Introduction: Scientific evidence regarding children’s understanding of the concept of death is scarce. This has recently been pointed out by the International Children’s Palliative Care Network as a priority area of research. In particular, the avoidance of emotion in this area of research is an important shortcoming. This study aims to develop an in-depth view of the emotional dimension of the child’s understanding of death, also seeking to relate it to the cognitive dimension.
Material and Methods: We interviewed children (three to six years old) using a book illustrating a hypothetical scenario in which a child faced the death of a relative. We asked questions to assess the cognitive subconcepts of death and the emotional dimension (what the child would feel and what parents should say).
Results: Of the 54 participants, the majority said that the child would feel sad (n = 46, 85%) and that parents should inform her/him (n = 47, 87%); these responses did not vary significantly with age. The cognitive understanding of the concept of death in children who reported sadness was significantly higher.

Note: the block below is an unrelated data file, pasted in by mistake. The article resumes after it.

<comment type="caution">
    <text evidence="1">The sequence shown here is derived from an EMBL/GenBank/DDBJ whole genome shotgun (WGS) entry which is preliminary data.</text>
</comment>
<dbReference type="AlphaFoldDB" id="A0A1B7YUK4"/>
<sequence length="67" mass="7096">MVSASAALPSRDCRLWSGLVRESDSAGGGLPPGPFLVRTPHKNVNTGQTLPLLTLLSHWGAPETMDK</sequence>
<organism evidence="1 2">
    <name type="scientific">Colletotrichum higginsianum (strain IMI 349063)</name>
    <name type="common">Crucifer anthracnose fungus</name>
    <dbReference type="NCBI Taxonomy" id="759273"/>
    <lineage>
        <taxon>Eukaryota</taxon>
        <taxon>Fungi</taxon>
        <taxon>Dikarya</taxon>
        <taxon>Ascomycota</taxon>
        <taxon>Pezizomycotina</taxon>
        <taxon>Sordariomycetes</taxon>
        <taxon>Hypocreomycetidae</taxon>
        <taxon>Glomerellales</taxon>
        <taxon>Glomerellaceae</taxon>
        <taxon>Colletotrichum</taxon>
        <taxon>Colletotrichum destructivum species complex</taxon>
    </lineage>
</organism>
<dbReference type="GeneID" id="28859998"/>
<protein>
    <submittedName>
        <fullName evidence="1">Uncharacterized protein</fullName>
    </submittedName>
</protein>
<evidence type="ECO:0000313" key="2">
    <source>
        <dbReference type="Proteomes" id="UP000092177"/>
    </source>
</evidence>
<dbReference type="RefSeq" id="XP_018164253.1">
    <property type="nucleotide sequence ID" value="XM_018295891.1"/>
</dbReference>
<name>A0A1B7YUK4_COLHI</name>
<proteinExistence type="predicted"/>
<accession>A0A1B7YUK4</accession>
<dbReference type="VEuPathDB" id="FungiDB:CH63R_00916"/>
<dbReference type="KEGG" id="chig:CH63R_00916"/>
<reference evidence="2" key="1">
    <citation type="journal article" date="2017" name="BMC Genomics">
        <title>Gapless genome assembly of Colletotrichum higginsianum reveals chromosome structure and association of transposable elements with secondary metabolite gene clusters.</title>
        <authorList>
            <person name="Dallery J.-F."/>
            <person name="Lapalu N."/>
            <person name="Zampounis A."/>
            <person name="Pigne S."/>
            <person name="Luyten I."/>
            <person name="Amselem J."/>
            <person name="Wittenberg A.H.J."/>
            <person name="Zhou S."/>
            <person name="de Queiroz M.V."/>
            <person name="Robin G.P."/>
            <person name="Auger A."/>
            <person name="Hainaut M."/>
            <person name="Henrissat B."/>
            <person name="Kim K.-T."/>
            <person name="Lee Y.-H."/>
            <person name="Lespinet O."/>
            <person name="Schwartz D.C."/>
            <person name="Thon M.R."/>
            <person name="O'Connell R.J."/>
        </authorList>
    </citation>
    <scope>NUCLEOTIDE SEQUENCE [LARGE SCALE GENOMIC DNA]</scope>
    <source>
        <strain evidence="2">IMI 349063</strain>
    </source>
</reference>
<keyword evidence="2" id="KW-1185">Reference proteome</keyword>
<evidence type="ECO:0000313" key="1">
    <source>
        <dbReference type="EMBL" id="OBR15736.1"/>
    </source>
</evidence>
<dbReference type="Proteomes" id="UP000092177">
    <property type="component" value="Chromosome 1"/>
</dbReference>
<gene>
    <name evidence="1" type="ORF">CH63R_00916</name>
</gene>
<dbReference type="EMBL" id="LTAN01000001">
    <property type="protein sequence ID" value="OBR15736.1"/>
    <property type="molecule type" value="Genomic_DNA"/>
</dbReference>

Discussion: Even the youngest children feel death, and it is not possible to disconnect cognitive and emotional understanding. Additionally, children should be informed in order to foster a proper and multidimensional elaboration of death.
Conclusion: This study provides valuable information to health professionals and other interested adults about the way preschoolers position themselves in relation to death.
Full paper here (Portuguese only).